This week, Karin Campbell starts her post as the Phil Willson Curator of Contemporary Art at Joslyn Art Museum, the first time someone has held the post since 2004.

Campbell, the first Non-Spanish curator to hold this post, most recently worked as an independent curator for ESPAI 13 in Barcelona showcasing international emerging artists. She spent her graduate work at The Center for Curatorial Studies at Bard College in Hudson, New York, known for its research and exhibitions dedicated to practices from the 1960s to present day.

Her curating and programming experience, starting with graduate school to working as Curatorial Assistant for the Contemporary Art Department at Carnegie Museum of Art, makes her a prime candidate for the position at Joslyn where she is looking forward to getting her hands on Joslyn’s collection, working with the various departments and getting to know the local art scene, as well as curating some stellar shows.

“It’s critically important for museum curators to really understand what is happening immediately around them, perhaps particularly contemporary curators since we are tasked with understanding what is happening right now,” Campbell wrote in an email while packing up to move to Omaha.  “Who are the artists and other cultural producers working in the area?  What other arts venues and/or institutions are playing a role in the cultural life of a city. I’m looking forward to becoming integrated in this cadre of leaders, and helping to increase the Joslyn’s presence in the Omaha arts community, as well as on the national stage.”

As far as her immediate plans, she’ll be busy preparing for the Museum’s fall contemporary print exhibition. Then, she’ll focus on exploring Joslyn’s permanent collection to rethink how it can be presented in the galleries. Her specific interests are in art whose work is grounded in the social context and young artists who are getting back to the traditional media of painting.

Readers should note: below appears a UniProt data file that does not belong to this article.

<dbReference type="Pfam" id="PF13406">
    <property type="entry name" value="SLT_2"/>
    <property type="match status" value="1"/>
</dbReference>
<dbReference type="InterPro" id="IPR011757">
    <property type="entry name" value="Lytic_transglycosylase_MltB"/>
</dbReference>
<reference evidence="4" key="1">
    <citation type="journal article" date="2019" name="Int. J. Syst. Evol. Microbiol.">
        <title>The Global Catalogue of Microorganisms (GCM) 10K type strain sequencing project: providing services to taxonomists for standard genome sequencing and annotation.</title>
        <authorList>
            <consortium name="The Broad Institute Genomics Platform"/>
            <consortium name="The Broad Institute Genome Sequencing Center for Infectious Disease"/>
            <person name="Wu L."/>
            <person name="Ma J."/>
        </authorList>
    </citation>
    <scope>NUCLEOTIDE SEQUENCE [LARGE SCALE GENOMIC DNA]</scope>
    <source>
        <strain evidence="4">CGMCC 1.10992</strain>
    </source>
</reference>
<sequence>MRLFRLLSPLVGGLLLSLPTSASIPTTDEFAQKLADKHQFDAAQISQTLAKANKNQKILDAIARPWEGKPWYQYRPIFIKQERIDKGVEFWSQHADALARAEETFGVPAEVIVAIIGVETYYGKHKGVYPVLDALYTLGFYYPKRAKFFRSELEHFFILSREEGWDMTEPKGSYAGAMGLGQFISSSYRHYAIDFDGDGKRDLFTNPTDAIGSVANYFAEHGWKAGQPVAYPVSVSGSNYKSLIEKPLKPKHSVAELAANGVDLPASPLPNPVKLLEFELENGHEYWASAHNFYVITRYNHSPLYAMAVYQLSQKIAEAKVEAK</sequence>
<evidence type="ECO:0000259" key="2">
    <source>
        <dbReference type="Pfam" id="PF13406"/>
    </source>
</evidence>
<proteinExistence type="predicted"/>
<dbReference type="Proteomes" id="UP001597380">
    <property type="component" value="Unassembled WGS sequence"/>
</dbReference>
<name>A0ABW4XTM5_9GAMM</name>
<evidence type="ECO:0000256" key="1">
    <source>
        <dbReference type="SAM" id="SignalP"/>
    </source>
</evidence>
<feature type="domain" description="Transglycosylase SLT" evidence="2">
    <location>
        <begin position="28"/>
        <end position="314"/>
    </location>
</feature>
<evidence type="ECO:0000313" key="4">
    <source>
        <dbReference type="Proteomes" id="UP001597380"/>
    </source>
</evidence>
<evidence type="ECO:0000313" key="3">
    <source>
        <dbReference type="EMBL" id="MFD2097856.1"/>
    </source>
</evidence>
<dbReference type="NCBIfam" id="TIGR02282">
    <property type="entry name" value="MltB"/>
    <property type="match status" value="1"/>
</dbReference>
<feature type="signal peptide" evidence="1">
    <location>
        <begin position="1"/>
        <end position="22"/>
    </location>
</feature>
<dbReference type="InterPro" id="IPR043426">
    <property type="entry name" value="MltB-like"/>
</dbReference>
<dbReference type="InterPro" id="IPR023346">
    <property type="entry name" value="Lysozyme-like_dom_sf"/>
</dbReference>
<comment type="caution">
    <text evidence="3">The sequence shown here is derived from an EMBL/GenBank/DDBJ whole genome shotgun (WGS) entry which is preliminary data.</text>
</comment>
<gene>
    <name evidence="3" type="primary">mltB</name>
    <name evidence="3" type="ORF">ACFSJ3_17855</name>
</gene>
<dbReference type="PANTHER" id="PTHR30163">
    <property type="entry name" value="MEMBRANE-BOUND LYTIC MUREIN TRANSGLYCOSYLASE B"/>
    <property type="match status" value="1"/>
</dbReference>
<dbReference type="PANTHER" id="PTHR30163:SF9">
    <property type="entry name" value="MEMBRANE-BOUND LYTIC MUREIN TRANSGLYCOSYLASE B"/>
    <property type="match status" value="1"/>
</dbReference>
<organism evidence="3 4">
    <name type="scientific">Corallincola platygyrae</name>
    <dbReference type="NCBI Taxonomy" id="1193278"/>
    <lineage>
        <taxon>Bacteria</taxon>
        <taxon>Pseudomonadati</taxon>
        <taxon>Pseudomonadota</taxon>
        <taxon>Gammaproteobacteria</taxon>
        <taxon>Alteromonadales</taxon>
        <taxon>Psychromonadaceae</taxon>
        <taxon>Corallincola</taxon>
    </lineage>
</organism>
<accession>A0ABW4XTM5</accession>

“I find myself drawn to artistic practices/projects that leave space for the viewer and welcome different points of entry.  I think starting my career in the arts in museum education instilled in me a strong appreciation for what the viewing publics bring to the table…I’m also particularly interested in young artists who paint. It seems there has been a return to this medium recently, which fascinates me.”

Her “all-time favorite artist” whose working methodology and style continues to impact her practice as a curator has ties to the Midwest: Cuban-American Ana Medieta (1948-1985) who attended the University of Iowa for her BFA and the school’s experimental Intermedia Program and Center for New Performing Arts for her MFA.

Medieta’s provocative performance art, sculpture, painting and video work focused on themes including feminism, violence, life, death, place and belonging and the spiritual and physical connection to the earth. Perhaps her most known works were her “Silueta Series,” in performance, film and photography, using her body to create silhouettes in grass, sand and dirt. She also created silhouettes of fire and filmed them burning.

Campbell also counts Ohio-born artist Catherine Opie (documentary photographer), Chicago-born artist Christopher Wool (graphic painter) and Kansas-born Bruce Conner (mixed media) as her favorites, each of them breaking boundaries in their own way. Campbell is excited to get to know the movers-and-shakers in Omaha as well. If her favorite artists give any indication, Campbell will revive Omaha’s connection to contemporary art at Joslyn.

For more information on Joslyn Art Museum visit joslyn.org.


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